In 2012 January, The Földgömb Foundation for Expedition Research launched a surveying expedition with the aim of starting long-term data collection on the world's highest volcano, the 6893 m high Ojos del Salado. The expedition's importance is delivered by the location and its extreme environment as well as the fact that this had been the first long-term environmental and climate measurement ever launched at such a high altitude on Earth. The main rationale of our research is the fact that this area is an extreme environment—which is common knowledge—but the major causing factors for its extremity are still undiscovered. Data and analyses of this long-term (several years) monitoring project will provide us basic information about environmental parameters, moreover, their monitored changes give us insight in to the dynamism of climate change and its consequences.

The field research has different phases: field survey, installing the instruments, regular download of data from the instruments and raw processing of these—right on site.
As a consequence, the Földgömb–Atacama Climate Monitoring Project must be a series of expeditions. The first phase was completed in 2012, the next one is planned for 2014. Also, depending on the results gained we plan to continue the research for several years. We also plan to apply other research methods and to install new, different types of instruments. Therefore, in the beginning, the field work and data analyses need to be done biannually. This may change depending on the instrument park and the results.

Expedition Schedule

  • I. Expedition: Field survey and data collection: 2012. January 24–February 9. (Completed)
  • II. Expedition: First occasion of downloading data, and further field survey, measurements: 2014. February 3–March 1.

Research Leader: Dr. Balázs Nagy, leader of the First Hungarian Antarctic Expedition, Head of Eötvös University’s Center of Geography at Budapest, associate professor at the Department of Physical Geography.

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Expedition Objectives

Our research expedition's goal is to analyze the permafrost's presence, its horizontal and vertical extent, degradation and changes—at the highest possible location on Earth, at five altitude levels between 4200 and 6890 m. Doing so, we aim to make a status survey, which would provide us with basic data for monitoring the permafrost—a great indicator of environmental change. Therefore, apart from the permafrost's status studies, we placed permanently working—surface and sub-terrain temperature—data loggers at all studied elevations, with an estimated biannual download. Besides collecting permafrost data, it is also our major goal to analyze active and fossil processes of the alpine desert and tundra, as well as, modeling their dynamics. We pay special attention to study phenomena of episodically present water, eolian erosion and accumulation. Also we search for explanations for the presence of extremely high altitude (periodic) lakes, and study the environmental roles of connecting volcanic phenomena (e.g. thermal springs, gas emissions).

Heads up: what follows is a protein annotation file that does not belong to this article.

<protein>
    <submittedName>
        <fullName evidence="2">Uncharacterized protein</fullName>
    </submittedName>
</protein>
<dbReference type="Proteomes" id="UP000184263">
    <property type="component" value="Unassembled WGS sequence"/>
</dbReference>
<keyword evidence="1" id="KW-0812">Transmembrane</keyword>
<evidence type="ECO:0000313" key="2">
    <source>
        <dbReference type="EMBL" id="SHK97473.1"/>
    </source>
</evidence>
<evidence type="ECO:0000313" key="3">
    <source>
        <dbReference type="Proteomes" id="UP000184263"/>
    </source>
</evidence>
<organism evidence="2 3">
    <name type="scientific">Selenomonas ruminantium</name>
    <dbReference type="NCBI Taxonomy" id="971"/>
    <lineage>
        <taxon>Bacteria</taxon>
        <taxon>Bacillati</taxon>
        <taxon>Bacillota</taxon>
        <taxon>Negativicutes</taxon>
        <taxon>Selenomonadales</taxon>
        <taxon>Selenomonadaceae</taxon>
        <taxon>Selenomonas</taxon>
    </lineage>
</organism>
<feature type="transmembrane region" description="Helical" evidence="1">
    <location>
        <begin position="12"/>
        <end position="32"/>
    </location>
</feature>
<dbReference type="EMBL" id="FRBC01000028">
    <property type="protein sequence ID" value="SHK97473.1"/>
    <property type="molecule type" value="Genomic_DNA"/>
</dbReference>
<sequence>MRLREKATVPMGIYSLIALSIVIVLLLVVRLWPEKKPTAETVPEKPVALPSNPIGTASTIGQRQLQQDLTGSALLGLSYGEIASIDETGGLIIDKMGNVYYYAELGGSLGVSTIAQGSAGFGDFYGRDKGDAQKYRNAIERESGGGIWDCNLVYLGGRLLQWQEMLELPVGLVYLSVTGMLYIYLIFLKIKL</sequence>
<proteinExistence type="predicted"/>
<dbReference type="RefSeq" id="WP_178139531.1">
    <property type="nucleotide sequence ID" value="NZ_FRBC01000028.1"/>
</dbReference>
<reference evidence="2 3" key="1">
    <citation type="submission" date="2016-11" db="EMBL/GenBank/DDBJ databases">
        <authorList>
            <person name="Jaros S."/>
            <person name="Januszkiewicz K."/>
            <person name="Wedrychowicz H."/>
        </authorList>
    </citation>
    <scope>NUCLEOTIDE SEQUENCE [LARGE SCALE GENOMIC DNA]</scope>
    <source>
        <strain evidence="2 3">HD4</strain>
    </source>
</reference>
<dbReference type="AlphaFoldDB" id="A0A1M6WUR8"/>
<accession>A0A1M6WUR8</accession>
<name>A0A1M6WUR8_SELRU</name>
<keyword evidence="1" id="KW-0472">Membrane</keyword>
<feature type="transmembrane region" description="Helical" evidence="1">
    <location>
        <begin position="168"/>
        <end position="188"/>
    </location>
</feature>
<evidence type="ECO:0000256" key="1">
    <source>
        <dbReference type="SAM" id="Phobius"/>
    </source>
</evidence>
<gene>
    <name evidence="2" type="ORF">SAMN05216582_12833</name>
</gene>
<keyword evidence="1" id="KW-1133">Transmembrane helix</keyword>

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Expected Results

By launching the field research and collection of data we will have the opportunity to study parameters of environmental change providing us with tangible information on the extreme area's environmental conditions and changes. We expect to get a realistic picture of the current changes, their extent and dynamics.

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Professionalism

Our study area is an extreme environment—which is common knowledge—but the major causing factors for its extremity are still undiscovered. Scarcity of information may be due to the area's isolation, the extreme weather and the harsh field-work conditions. Data and analyses of the long-term monitoring project will provide basic information about environmental parameters, moreover, their monitored changes give us insight in to the dynamism of climate change and its consequences. Today's alpine research projects climb higher and higher because numerous indicator locations are situated in high elevation environments. E.g. researchers have done ice-core drilling at 6500 m a.s.l. in Bolivia, a similar monitoring work has been launched in Mexico at 5000-5500 m a.s.l. But none of their environmental extremity and elevation can be compared to our work on Ojos del Salado.

For the Media

The expedition's newsworthiness lies in the location and the extreme environment—as well as the fact, that at such high elevation no one has done any long-term environmental (climate) measurements on Earth so far. A good example for the media's great attention towards this area is our field survey and ascent to Ojos del Salado in 2010. That year we were the first Hungarians who ever reach the summit of this giant volcano. Therefore, each significant channel of the Hungarian media reported the event.
In 2012 we returned to the same research destination, this time with the intention of placing measuring devices and starting the actual field work.
Media about our 2010 and 2012 activities can be found at the Foundation's website: www.expedicio.eu/hu/sajtovisszhang

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Professional partners

  • Eötvös Loránd University, Budapest, Department of Physical Geography,
  • Hungarian Geographical Society,
  • Universidad de Atacama (Copiapó — Chile),
  • Nevado Tres Cruces National Park (Chile)